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Browsing named entities in a specific section of Oliver Otis Howard, Autobiography of Oliver Otis Howard, major general , United States army : volume 2. Search the whole document.

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Eliphalet Whittlesey (search for this): chapter 2.18
very report received from our agents bore evidences of troubles then existing and apprehended. The words of the assistant commissioner of North Carolina, Colonel Whittlesey, were significant. They found a veritable echo in the reports of other assistants and subassistants throughout the South. Writing from Raleigh, Decemberof their loyalty. This was done in places where the military had been withdrawn. A young man was threatened and stoned because he had opened a nigger school. Whittlesey added: I do hope that Congress will grasp the whole subject and show itself master of the situation. No legislation for the freedmen should be allowed — it is f every prominent officer who was reported to have been long the freedmen's friend. In his eyes assistant commissioners, such as Mr. Conway, Colonel Brown, Generals Whittlesey, Saxton, Samuel Thomas, and Absalom Baird, were too pronounced in behalf of those assailed; they seemed to be friends of the so-called carpet-baggers, i. e.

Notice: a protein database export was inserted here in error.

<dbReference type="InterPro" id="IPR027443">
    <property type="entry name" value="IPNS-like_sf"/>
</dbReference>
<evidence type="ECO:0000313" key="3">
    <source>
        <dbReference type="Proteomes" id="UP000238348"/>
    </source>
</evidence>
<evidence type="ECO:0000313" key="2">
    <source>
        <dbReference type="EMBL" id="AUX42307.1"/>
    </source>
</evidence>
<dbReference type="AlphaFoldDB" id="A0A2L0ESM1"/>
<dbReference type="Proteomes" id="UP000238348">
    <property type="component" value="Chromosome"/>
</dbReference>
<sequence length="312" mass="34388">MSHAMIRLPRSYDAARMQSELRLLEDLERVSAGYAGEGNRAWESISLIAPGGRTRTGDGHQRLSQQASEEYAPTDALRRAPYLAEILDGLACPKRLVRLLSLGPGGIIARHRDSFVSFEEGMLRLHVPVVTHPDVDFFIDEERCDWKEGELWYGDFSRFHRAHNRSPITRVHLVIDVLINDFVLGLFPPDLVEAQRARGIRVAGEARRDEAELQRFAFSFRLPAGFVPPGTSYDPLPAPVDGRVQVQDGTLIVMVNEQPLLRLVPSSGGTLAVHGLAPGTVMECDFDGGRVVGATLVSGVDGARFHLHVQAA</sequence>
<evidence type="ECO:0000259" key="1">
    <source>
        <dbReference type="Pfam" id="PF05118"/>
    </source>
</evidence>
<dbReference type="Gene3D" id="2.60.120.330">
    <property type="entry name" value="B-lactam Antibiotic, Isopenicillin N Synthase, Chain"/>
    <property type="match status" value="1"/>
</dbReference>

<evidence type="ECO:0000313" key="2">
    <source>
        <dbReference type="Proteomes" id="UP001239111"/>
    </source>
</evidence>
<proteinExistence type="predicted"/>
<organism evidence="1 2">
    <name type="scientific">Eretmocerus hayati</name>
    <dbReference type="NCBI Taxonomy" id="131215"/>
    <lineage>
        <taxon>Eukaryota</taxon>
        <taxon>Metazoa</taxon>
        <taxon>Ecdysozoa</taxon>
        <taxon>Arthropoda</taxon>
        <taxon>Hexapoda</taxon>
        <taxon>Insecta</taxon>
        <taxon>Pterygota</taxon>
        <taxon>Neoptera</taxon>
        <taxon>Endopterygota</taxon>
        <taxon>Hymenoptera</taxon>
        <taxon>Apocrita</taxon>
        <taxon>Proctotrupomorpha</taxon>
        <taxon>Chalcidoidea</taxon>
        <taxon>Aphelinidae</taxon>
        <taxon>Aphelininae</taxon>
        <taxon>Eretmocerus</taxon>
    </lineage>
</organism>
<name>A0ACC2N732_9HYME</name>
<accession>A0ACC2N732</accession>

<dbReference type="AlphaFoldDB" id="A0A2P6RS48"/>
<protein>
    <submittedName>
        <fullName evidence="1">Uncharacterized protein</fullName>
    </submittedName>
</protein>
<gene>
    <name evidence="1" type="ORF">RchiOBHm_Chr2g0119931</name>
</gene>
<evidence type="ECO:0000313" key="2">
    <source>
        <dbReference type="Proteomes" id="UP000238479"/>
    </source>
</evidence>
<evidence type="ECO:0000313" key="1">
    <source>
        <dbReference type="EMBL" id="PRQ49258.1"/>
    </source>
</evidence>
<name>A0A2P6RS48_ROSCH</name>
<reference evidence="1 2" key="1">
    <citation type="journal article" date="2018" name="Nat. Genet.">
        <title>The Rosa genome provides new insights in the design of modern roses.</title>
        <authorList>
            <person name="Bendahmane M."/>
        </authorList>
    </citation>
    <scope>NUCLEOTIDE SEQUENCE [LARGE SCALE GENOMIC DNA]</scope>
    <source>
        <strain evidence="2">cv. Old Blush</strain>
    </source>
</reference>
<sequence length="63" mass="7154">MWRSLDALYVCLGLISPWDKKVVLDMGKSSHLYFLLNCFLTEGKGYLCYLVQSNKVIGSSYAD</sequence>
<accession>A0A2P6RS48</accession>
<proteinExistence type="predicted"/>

all those approved by a Bureau officer, the terms were first carefully explained to both parties; and the whole power of the Bureau would be afterwards exerted against the party attempting to violate an approved contract. In Mississippi General T. J. Wood, an able division commander during the war, always of a conservative turn of mind, gave a statement of the condition of affairs which was not very encouraging. Grievous outrages had been committed. A class of citizens called regulators apraid to give the information necessary for their detection and punishment. The regulators shot freedmen without provocation, drove them, unpaid, from plantations and committed other crimes. So many outrages of this kind were perpetrated that General Wood at first wondered that the better portion of the community did not take decided measures against the guilty. The general, however, said in abatement: We shall not do them (the whites) justice unless we remember that, with very few exception
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